Enterprise Management Incentives (‘EMI’) are a very tax efficient way of rewarding key employees with equity based rewards. Under EMI, employees are able to be granted with options (often at a high discount) which are typically linked to a future ‘exit event’ (sale, listing etc.). At exit, the employee is able to exercise their option and receive a share of the proceeds, with any ‘profit’ – assuming the option price was set at a market value when issued – being subject to the (lower) rates of capital gains tax.
One of the conditions which the issuing company must meet is the “independence” requirement. This broadly requires that the company must not be controlled by another company. However, the actual wording of the legislation is that the company must not be under the control of another company or “another company and any person connected with that company”. The definition is unique to EMI and could potentially create a nasty trap …
We recently came across a company (let’s call it Jones Ltd) which had a majority shareholder (Tom) owning 60% of the shares, and a partnership (which the shareholder was also a member of with a majority interest) owning the other 40%. Clearly with no corporate shareholders the independence requirement was satisfied and EMI options were granted to key employees. A year later the partnership incorporated into Delilah Ltd, with Tom holding 80% of the shares. Because Tom is connected with Delilah it was thought that the independence condition might be breached because Tom and Delilah Ltd control Jones Ltd.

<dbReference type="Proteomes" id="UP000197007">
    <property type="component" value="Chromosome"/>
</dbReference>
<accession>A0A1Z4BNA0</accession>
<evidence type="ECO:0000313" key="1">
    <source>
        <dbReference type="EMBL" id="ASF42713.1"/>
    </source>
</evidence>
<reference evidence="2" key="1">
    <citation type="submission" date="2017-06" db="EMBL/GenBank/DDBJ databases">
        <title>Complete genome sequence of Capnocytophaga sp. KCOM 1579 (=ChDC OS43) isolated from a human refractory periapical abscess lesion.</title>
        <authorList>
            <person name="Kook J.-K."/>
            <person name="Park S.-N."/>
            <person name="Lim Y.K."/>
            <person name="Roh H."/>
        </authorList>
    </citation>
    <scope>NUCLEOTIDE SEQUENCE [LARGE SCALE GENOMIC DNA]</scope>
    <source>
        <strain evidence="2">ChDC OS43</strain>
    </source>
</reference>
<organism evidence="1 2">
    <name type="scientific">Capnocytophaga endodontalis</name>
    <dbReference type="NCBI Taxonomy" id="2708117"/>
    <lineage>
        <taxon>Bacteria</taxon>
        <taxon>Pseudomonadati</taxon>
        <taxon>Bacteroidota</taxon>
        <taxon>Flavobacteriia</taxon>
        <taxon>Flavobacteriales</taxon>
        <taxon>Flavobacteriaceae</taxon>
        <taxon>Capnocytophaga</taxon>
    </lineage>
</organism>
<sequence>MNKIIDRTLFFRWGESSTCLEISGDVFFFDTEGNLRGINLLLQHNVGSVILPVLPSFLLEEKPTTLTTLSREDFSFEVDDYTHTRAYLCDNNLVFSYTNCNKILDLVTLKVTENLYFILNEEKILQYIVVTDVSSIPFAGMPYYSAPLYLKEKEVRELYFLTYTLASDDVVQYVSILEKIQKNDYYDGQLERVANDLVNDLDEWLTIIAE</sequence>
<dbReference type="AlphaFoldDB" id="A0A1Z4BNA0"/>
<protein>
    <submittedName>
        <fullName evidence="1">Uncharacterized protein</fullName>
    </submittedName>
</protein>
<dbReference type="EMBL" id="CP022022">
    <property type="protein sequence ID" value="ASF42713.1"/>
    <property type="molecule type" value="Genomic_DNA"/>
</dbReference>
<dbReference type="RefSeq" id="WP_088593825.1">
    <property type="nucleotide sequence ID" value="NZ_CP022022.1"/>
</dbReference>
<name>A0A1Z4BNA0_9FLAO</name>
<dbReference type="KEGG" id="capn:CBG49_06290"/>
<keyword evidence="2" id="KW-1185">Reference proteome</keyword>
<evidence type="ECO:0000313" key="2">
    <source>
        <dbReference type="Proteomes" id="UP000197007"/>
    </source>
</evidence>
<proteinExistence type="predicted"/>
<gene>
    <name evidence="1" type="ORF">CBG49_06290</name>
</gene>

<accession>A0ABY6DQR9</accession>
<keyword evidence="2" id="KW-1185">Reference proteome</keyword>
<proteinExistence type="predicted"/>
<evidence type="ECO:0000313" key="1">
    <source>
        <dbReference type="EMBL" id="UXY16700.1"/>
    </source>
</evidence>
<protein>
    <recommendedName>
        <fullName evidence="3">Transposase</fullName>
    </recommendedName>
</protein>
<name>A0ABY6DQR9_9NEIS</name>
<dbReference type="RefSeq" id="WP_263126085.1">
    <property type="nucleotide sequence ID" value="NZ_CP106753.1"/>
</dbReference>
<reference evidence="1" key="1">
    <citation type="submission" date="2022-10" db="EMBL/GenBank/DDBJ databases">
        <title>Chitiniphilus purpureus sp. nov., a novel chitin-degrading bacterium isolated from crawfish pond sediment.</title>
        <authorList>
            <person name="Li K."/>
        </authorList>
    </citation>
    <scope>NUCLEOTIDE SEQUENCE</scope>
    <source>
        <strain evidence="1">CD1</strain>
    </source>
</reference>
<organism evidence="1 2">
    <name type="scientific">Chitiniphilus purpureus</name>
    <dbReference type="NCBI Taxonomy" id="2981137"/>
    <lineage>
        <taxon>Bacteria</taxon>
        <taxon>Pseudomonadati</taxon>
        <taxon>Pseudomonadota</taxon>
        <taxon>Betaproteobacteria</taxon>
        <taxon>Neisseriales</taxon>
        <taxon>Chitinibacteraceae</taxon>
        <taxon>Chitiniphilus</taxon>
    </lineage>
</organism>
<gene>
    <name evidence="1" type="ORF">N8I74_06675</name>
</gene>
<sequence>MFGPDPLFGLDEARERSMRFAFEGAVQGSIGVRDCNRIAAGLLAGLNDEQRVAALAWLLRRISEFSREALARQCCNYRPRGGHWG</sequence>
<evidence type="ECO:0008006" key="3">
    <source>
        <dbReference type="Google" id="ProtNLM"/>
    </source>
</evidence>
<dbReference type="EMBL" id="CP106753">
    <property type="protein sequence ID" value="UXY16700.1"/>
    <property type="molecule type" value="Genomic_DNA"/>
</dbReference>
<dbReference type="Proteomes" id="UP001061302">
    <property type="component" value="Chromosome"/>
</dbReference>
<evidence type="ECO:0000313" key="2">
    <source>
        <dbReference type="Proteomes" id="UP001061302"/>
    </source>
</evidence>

Fortunately, in this case, HMRC have expressed the view that the independence requirement will not be seen to have been breached because Tom continues to own more than 50% of the shares in the EMI company personally (he could control the company without the help of Delilah Ltd). However, there would be issue in a situation where a controlling shareholder transfers some of their shares to a personal holding company and does not retain a majority interest. It would also affect a scenario where a shareholder wishes to transfer shares (which take him below 50%) into trust and the trustee is a company.
The take home message is that companies with EMI schemes need to be mindful of how changes to their activities or shareholder structure can affect their status. If the EMI conditions are breached this could potentially be very costly, as the options will no longer qualify for the benefits of EMI.
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